Q: Can an employer take employee temperatures before entering the workplace?

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A: The EEOC and ADA have stated that an employer may take an employee’s temperature. Since this is considered a medical exam, employers must keep the information confidential and separate from the employee personnel file. The results may be kept with an existing medical file for an employee.

Q: When are employers required to take an employee’s temperature?A: Each state has different guidelines on the requirement of taking temperatures. For example, Pennsylvania’s order states that in the event of a positive test, the employer must have temperature checks for at least 14 days at the location of a positive test.

Q: Who must take the employees temperatures?

A: An employer may take the employees temperatures or may contract with a third party. Pennsylvania does not mandate who must administer the screening. Employers should keep in mind that each State may have their own regulations regarding who can provide the temperature screening and associated procedures.

The individual taking the temperatures should be trained on how to administer the temperature screenings, recordkeeping and confidentiality. 

Employers may want to contact their employment law attorney for advice on who they should have taking temperatures of employees. Some law firms are recommending that screenings be administered by someone other than an employee. Others are indicating it is not practical to outsource this function and advise a member of the workforce who is trained and understands the confidentiality associated with the screenings is sufficient.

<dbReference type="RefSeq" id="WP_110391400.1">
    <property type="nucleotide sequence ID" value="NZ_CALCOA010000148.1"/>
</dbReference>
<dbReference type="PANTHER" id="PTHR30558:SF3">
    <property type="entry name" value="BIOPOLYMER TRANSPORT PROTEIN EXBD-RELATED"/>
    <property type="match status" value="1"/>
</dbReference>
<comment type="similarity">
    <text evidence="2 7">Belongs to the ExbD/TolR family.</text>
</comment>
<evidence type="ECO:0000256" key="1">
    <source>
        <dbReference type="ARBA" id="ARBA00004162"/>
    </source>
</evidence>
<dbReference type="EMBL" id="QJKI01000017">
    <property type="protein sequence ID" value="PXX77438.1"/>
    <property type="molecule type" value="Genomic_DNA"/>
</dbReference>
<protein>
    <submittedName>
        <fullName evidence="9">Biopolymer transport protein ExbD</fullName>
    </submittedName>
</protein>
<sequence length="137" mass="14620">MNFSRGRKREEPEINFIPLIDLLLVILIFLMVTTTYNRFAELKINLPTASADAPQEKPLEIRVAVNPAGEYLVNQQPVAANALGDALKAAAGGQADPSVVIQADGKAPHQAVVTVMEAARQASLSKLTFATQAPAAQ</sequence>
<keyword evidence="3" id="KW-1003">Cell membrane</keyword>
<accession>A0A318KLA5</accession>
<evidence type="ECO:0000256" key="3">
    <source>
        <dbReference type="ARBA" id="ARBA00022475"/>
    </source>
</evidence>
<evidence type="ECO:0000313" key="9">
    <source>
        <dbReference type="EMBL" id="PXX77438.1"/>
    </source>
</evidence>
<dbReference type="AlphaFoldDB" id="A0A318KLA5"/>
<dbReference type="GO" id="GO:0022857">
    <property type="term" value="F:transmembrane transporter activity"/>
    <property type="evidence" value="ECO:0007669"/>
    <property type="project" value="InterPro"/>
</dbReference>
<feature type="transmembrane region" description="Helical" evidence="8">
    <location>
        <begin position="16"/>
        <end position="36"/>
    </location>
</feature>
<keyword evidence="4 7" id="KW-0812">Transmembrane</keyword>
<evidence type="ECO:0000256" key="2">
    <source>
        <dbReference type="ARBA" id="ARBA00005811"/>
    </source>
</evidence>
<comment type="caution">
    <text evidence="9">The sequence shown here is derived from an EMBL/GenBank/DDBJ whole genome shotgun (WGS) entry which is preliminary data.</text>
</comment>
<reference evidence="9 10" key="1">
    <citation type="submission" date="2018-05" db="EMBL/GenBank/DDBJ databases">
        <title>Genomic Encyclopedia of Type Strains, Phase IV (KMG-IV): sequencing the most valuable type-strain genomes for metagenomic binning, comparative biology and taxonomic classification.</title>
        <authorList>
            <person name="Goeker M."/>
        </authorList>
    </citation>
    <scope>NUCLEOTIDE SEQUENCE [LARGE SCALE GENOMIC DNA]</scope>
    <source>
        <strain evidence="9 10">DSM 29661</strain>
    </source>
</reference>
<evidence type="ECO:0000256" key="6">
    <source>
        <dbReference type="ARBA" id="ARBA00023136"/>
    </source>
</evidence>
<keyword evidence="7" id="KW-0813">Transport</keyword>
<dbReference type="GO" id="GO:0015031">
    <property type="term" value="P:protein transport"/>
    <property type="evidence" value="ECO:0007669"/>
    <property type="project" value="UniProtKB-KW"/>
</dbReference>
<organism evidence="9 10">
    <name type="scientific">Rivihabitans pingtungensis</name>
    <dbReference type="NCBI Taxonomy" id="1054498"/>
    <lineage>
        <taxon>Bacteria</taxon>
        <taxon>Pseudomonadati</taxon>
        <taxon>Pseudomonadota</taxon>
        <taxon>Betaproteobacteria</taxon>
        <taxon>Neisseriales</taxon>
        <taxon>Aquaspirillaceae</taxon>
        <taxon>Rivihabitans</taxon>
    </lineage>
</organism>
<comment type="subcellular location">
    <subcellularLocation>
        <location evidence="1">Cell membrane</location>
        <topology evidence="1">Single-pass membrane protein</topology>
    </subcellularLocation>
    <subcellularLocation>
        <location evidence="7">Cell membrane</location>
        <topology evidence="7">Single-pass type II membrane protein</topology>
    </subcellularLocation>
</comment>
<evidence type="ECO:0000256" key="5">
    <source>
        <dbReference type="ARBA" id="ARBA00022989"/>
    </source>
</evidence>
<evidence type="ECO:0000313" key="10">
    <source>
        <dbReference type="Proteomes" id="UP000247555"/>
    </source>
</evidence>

Q: What type of thermometer is recommended for temperatures?

A: The best practice is to use thermometers that require no direct contact between the employee and the individual taking the temperature.

Q: May employees self-monitor and report their temperature?

A: Each employer should refer to their State Department of Health. Pennsylvania’s FAQ indicates that employees may take their temperature at home with business-provided thermometers if they are able to be procured.

Q: What other items should I consider?

A: In addition to considering who will take the temperatures and adhering to confidentiality and EEOC/ADA laws, employers should consider the following:

  • Social distancing during temperature screening
  • Personal Protective Equipment for employee administering the screening
  • Location of temperature screening station
  • Consequences if an employee refuses to allow a temperature check
  • Payment practices for employees sent home as a result of the temperature check

Employer Resources

CDC General Business Frequently Asked Questions

EEOC Pandemic Preparedness and the Americans with Disabilities Act

FAQ Order of the Secretary of the Pennsylvania Department of Health Directing Public Health Safety Measures for Businesses Permitted to Maintain In-Person Operation

If you have any questions or would like additional information, please contact your Liberty Advisor.

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